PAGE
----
It appears that Microsoft is indeed releasing two Xbox 360 systems. The base system is $300 and the deluxe system is $400.
So what sort of braintrust in Henrico thought up this clusterfuck?
Here is my favorite quote:
“It’s rather strange that we would have such a tremendous response for the purchase of a laptop computer—and laptop computers that probably have less-than-desirable attributes. But I think that people tend to get caught up in the excitement of the event—it almost has an entertainment value.”
—Paul Proto, director of general services for Henrico County, to CNN
“rather strange that we would have such a tremendous response” You knew it was going to be bad which is why you required proof of residency and changed the date.
“laptop computers that probably have less-than-desirable attributes…” STFU. You already had to issue a redaction because you said these iBooks were always broken and Apple wasn’t repairing them according to contract when the real reason you wanted to switch to Dell is because of MS Office (a totally valid reason).
MacMinute clued me in to the fact that Pirates of Silicon Valley is coming out on DVD. I recorded this movie when I last had cable (back in 1999) because I was out the days it aired. I enjoyed this movie, and because of itâ€™s high geekfest quotient, right up there with Real Genius.
I think Dave still has my videocassette of it. I had forgotten I had recorded it until a few years ago when I saw part of it with him. We had great fun watching all the 1999 dot-com boom commercials that were aired on TNT along with it (too bad the DVD doesn’t have that as a special feature.)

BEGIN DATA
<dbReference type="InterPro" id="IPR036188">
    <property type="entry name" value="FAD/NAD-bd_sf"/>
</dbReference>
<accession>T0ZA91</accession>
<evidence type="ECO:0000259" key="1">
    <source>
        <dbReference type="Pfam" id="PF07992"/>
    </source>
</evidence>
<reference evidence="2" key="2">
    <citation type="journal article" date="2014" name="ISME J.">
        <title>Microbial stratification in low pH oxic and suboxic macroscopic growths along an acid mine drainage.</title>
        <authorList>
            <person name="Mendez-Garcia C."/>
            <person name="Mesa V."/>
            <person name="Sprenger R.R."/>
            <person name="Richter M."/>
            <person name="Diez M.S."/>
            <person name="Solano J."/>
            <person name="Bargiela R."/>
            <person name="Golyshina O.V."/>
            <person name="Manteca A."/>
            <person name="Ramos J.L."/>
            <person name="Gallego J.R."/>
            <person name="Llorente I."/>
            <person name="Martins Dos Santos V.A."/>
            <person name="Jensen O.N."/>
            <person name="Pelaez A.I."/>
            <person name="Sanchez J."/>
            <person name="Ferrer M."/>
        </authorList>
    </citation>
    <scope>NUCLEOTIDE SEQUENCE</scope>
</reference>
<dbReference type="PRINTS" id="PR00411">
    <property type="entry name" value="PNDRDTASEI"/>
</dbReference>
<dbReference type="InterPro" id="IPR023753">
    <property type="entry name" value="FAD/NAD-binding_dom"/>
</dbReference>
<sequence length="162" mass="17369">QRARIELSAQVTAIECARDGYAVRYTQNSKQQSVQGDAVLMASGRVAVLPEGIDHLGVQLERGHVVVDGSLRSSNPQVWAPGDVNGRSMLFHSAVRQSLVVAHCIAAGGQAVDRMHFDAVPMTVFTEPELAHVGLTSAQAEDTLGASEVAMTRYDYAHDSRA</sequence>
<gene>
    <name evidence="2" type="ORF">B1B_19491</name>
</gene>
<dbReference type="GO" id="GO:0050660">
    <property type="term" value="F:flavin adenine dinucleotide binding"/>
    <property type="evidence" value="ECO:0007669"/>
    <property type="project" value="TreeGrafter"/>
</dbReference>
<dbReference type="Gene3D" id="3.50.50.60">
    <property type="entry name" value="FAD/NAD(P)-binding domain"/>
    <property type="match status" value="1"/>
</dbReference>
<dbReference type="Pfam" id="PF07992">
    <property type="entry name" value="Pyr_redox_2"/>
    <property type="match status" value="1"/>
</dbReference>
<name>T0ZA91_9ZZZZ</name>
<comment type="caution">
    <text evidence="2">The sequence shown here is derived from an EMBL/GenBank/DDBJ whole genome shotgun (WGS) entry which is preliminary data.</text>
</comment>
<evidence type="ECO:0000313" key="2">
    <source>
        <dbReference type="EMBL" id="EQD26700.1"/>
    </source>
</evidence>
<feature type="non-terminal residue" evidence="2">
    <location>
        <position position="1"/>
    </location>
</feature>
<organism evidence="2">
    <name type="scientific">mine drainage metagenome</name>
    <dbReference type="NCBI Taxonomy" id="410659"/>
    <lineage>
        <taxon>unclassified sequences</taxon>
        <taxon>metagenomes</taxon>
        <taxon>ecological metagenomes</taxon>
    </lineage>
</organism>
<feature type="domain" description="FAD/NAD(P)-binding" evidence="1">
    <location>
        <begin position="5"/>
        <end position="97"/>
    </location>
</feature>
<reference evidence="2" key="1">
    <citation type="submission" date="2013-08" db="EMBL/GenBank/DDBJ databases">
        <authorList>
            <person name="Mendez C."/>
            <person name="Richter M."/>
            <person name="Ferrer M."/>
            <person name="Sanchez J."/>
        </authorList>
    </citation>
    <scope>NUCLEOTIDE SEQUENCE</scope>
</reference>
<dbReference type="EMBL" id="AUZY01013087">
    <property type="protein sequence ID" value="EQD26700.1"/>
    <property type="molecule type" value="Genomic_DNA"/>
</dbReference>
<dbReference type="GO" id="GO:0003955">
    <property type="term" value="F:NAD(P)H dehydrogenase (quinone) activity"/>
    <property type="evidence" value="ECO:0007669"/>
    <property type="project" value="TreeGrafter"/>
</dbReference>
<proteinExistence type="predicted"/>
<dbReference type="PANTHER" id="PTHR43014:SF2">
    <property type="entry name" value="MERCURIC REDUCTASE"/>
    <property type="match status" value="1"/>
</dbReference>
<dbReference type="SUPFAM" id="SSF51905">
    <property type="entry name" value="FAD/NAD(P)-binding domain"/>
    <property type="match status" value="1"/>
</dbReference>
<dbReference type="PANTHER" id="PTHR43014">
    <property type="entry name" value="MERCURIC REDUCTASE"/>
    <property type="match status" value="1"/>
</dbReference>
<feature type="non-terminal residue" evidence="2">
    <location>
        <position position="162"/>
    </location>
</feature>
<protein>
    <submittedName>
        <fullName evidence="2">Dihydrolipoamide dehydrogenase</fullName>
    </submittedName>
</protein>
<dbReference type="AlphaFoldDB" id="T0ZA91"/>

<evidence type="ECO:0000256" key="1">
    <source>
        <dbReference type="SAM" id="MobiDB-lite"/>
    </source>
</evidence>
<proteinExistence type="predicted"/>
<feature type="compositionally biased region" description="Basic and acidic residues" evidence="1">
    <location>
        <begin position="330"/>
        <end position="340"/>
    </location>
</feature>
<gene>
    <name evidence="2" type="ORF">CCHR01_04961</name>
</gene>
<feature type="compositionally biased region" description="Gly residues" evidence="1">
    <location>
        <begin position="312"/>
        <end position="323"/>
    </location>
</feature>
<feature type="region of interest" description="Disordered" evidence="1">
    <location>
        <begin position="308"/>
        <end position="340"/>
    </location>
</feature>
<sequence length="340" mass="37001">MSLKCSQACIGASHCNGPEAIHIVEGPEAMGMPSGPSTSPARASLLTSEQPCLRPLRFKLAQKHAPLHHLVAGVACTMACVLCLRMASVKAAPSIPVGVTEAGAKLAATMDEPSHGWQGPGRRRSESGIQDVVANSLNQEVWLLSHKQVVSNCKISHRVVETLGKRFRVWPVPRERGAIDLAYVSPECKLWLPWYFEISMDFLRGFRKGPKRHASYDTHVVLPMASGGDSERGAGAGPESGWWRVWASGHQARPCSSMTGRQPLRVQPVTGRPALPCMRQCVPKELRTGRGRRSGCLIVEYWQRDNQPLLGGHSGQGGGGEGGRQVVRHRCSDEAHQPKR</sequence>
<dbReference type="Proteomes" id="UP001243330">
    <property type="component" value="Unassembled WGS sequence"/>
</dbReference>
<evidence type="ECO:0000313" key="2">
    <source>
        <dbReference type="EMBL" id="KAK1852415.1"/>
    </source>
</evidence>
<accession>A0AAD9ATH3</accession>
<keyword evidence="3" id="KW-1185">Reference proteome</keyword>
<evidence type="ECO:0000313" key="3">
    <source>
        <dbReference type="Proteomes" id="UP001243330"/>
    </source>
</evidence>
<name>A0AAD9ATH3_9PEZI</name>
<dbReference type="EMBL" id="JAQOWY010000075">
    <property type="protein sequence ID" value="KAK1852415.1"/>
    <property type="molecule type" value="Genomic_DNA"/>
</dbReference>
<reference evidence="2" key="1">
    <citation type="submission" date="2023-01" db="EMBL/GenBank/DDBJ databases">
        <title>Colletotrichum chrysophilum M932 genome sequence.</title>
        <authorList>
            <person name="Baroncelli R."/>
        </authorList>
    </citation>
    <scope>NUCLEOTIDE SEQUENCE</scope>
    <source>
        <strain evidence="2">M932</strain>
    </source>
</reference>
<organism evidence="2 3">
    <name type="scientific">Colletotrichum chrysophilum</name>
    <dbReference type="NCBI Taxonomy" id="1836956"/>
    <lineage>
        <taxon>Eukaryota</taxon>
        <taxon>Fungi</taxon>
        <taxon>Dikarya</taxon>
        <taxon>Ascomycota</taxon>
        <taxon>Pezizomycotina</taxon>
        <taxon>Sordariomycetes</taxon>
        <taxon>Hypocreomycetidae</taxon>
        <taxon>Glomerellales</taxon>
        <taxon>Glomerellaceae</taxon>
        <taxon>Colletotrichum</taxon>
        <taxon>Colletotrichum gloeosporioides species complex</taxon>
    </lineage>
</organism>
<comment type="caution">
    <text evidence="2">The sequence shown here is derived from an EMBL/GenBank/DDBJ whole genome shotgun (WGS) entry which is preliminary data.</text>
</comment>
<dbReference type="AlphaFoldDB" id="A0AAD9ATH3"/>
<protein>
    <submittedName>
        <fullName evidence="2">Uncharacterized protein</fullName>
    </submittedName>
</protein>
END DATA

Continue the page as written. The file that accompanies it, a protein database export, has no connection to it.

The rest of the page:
From a comment on Mark’s blog:
I don’t remember who said this, but recently I read something interesting about business
mom and pop kind of business, do what they want and offer it to you. (meaning if you like it, they will have your business, if you don’t like it, they won’t. but they do what they want.)
big business machine, do a lot of research and offer what their customer really want.
That’s a nice maxim if it wasn’t for the fact that it is complete bullshit.
Well now that some of you have met me from OSCON, you are probably thinking to yourself, “What’s the deal with your blog? There is no PHP in there, you poser.”
I think that when most people hear “PHP” and “security” used in the same sentence, it seems about as out-of-place as, say, putting “Rasmus” and “Terry” in the same sentence. Basically this thread summarizes how most people view PHP security.
I suppose the first thing I need to do in order to defend the honor of PHP is say that these losers have their own agenda: foisting Java or dotNet as “real” and “enterprise”2, or perhaps they’re just sore because PHP book sales are going up at their expense.
Nothing works better than a good ad hominem, I always say.
Well I suppose for the three of you left unsatisfied with my deconstruction, I should go through the tedious task of addressing the actual complaint which boils down to:
- “PHP has the worst security history of any language.”
- “PHP shoves a mess of shit into the global namespace” (or other assorted digs on register globals).
- “PHP doesn’t have the concept of a prepared statement.”
- “PHP security cures (magic quotes, safe mode, stripslashes) are sometimes worse than the disease.”
I’m back up.
Comcast was very funny.